Uncategorized

Co-financing for viral load monitoring during the course of antiretroviral therapy among patients with HIV/AIDS in Vietnam: A contingent valuation survey

http://repository.vnu.edu.vn/handle/VNU_123/29707

Viral load testing is considered the gold standard for monitoring HIV treatment; however, given its high cost, some patients cannot afford viral load testing if this testing is not subsidized.

Since foreign aid for HIV/AIDS in Vietnam is rapidly decreasing, we sought to assess willingness to pay (WTP) for viral load and CD4 cell count tests among HIV-positive patients, and identified factors that might inform future co-payment schemes.

27423001115_7bec3275b1_b

A multi-site cross-sectional survey was conducted with 1133 HIV-positive patients on antiretroviral therapy (ART) in Hanoi and Nam Dinh.

Patients’ health insurance coverage, quality of life, and history of illicit drug use were assessed.

A contingent valuation approach was employed to measure patients’ WTP for CD4 cell count and viral load testing. HIV-positive patients receiving ART at provincial sites reported more difficulty obtaining health insurance (HI) and had the overall the poorest quality of life.

Most patients (90.9%) were willing to pay for CD4 cell count testing; here, the mean WTP was valued at US$8.2 (95% CI = 7.6-8.8 US$) per test. Most patients (87.3%) were also willing to pay for viral load testing; here, mean WTP was valued at US$18.6 (95% CI = 16.3-20.9 US$) per test.

HIV_PIC_HAART_PIC

High income, high education level, and hospitalization were positively associated with WTP, while co-morbidity with psychiatric symptoms and trouble paying for health insurance were both negatively related to WTP.

These findings raise concerns that HIV-positive patients in Vietnam might have low WTP for CD4 cell count and viral load testing.

This means that without foreign financial subsidies, many of these patients would likely go without these important tests.

Treating psychiatric co-morbidities, promoting healthcare services utilization, and removing barriers to accessing health insurance may increase WTP for monitoring of HIV/AIDS treatment among HIV+-positive Vietnamese patients.

Title:

Co-financing for viral load monitoring during the course of antiretroviral therapy among patients with HIV/AIDS in Vietnam: A contingent valuation survey
Authors: Nguyen Thi Quyen Le

Nguyen Long Hoang

Tran Bach Xuan

Keywords: WILLINGNESS-TO-PAY

ACQUIRED-IMMUNODEFICIENCY-SYNDROME

ATTITUDES

HIV

COHORT

RISK

AIDS

Issue Date: 2017
Publisher: PUBLIC LIBRARY SCIENCE, 1160 BATTERY STREET, STE 100, SAN FRANCISCO, CA 94111 USA
Citation: ISIKNOWLEDGE
Abstract: Viral load testing is considered the gold standard for monitoring HIV treatment; however, given its high cost, some patients cannot afford viral load testing if this testing is not subsidized. Since foreign aid for HIV/AIDS in Vietnam is rapidly decreasing, we sought to assess willingness to pay (WTP) for viral load and CD4 cell count tests among HIV-positive patients, and identified factors that might inform future co-payment schemes. A multi-site cross-sectional survey was conducted with 1133 HIV-positive patients on antiretroviral therapy (ART) in Hanoi and Nam Dinh. Patients’ health insurance coverage, quality of life, and history of illicit drug use were assessed. A contingent valuation approach was employed to measure patients’ WTP for CD4 cell count and viral load testing. HIV-positive patients receiving ART at provincial sites reported more difficulty obtaining health insurance (HI) and had the overall the poorest quality of life. Most patients (90.9%) were willing to pay for CD4 cell count testing; here, the mean WTP was valued at US$8.2 (95% CI = 7.6-8.8 US$) per test. Most patients (87.3%) were also willing to pay for viral load testing; here, mean WTP was valued at US$18.6 (95% CI = 16.3-20.9 US$) per test. High income, high education level, and hospitalization were positively associated with WTP, while co-morbidity with psychiatric symptoms and trouble paying for health insurance were both negatively related to WTP. These findings raise concerns that HIV-positive patients in Vietnam might have low WTP for CD4 cell count and viral load testing. This means that without foreign financial subsidies, many of these patients would likely go without these important tests. Treating psychiatric co-morbidities, promoting healthcare services utilization, and removing barriers to accessing health insurance may increase WTP for monitoring of HIV/AIDS treatment among HIV+-positive Vietnamese patients.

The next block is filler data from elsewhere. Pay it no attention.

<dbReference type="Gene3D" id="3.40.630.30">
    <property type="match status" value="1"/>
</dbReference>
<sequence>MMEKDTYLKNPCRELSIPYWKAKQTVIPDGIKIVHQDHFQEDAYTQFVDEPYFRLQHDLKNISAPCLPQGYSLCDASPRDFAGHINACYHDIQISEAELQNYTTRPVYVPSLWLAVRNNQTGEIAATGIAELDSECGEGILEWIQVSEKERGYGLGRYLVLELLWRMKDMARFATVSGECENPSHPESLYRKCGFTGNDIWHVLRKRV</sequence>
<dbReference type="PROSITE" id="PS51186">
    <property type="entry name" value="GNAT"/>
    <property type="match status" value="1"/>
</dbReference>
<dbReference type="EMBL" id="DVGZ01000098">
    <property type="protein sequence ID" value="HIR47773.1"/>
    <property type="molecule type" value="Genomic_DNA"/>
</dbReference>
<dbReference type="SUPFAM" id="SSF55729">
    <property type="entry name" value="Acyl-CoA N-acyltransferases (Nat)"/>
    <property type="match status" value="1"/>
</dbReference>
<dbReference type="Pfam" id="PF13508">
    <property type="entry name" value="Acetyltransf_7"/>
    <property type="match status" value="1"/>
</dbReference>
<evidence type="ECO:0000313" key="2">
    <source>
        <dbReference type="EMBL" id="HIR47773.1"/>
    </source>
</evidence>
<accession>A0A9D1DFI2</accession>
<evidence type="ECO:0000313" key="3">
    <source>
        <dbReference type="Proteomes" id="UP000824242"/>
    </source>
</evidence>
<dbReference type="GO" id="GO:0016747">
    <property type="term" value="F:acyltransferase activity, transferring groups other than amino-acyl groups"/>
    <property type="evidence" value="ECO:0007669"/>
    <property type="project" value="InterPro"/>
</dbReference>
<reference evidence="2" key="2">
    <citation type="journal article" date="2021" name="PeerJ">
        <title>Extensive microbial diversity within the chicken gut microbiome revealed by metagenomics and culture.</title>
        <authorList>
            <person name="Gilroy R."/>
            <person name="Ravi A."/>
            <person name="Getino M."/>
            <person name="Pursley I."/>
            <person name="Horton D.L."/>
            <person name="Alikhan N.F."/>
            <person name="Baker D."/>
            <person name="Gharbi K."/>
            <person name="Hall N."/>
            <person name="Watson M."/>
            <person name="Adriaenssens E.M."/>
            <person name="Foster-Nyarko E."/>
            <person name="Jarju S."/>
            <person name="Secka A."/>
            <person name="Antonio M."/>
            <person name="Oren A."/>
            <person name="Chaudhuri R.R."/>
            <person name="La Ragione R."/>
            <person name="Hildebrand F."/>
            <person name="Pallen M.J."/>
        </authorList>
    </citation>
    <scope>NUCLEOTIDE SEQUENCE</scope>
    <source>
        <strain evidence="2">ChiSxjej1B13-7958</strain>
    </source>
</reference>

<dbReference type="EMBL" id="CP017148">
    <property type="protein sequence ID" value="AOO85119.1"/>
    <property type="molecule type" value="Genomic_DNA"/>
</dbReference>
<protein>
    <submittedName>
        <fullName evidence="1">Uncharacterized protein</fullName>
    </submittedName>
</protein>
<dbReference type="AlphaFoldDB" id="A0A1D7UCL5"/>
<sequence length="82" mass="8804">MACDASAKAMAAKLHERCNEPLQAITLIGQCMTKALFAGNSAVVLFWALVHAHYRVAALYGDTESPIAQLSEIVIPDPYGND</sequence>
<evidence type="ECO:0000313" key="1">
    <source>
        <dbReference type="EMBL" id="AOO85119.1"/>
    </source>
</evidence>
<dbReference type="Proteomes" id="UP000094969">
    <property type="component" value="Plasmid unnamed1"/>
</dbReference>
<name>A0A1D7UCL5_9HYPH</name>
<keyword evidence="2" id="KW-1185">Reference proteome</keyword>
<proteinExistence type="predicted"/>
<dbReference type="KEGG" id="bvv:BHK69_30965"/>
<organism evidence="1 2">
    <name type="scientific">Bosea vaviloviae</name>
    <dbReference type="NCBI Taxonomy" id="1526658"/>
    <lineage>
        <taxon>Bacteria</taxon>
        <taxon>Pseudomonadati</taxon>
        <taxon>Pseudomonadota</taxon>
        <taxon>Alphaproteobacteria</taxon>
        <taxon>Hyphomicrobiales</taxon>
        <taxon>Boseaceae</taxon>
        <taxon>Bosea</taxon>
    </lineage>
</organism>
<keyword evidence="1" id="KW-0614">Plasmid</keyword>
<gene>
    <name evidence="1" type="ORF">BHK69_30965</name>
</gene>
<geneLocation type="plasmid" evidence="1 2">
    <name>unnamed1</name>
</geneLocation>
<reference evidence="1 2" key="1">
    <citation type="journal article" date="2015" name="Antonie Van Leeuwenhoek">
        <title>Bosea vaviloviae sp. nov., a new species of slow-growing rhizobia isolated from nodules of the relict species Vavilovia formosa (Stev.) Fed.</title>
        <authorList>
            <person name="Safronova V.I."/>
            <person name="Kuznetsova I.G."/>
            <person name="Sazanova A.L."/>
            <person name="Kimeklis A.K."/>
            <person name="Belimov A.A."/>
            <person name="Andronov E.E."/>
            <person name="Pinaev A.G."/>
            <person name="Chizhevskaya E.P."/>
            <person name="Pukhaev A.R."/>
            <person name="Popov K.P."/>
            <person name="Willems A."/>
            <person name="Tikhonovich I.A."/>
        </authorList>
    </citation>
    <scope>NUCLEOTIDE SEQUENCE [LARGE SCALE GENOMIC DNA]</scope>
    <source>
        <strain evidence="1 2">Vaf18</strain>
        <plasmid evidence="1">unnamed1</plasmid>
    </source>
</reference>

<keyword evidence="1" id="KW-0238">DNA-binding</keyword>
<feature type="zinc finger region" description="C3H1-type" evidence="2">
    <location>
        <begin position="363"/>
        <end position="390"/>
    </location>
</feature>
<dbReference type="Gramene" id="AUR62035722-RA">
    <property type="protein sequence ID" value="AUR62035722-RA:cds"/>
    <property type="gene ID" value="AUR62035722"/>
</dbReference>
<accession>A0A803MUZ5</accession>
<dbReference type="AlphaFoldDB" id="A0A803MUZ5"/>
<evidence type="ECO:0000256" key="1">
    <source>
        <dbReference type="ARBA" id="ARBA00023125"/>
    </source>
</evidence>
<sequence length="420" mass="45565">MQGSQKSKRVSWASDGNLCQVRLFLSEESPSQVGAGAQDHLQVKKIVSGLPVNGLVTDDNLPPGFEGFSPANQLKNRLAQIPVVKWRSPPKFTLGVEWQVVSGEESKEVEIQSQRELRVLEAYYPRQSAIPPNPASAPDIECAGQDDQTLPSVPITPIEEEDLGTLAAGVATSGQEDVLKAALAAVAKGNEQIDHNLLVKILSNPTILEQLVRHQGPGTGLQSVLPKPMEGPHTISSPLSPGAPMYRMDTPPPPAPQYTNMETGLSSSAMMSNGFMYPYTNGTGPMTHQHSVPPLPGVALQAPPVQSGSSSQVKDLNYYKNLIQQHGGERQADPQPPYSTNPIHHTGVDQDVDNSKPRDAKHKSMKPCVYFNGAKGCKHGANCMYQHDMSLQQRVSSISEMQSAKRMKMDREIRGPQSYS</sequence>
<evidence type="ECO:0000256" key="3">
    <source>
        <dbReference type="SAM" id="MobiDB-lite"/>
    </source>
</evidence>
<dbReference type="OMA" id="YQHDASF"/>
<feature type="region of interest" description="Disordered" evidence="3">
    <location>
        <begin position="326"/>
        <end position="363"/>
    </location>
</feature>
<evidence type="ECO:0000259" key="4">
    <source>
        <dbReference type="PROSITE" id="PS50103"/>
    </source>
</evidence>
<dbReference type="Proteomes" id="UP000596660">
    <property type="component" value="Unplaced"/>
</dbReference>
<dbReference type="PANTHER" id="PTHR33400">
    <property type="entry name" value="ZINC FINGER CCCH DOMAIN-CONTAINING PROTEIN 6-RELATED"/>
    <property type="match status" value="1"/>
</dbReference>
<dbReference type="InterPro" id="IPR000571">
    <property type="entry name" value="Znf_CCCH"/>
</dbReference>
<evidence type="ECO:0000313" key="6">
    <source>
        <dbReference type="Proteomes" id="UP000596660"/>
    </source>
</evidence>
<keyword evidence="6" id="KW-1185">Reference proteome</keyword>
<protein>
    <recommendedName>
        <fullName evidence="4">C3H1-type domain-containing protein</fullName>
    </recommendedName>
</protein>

Description: TNS07070 ; PLOS ONE Volume: 12 Issue: 2 Article Number: e0172050 Published: FEB 15 2017
URI: http://repository.vnu.edu.vn/handle/VNU_123/29707
ISSN: 1932-6203
Appears in Collections: Bài báo của ĐHQGHN trong Web of Science
Advertisements

Leave a Reply

Fill in your details below or click an icon to log in:

WordPress.com Logo

You are commenting using your WordPress.com account. Log Out / Change )

Twitter picture

You are commenting using your Twitter account. Log Out / Change )

Facebook photo

You are commenting using your Facebook account. Log Out / Change )

Google+ photo

You are commenting using your Google+ account. Log Out / Change )

Connecting to %s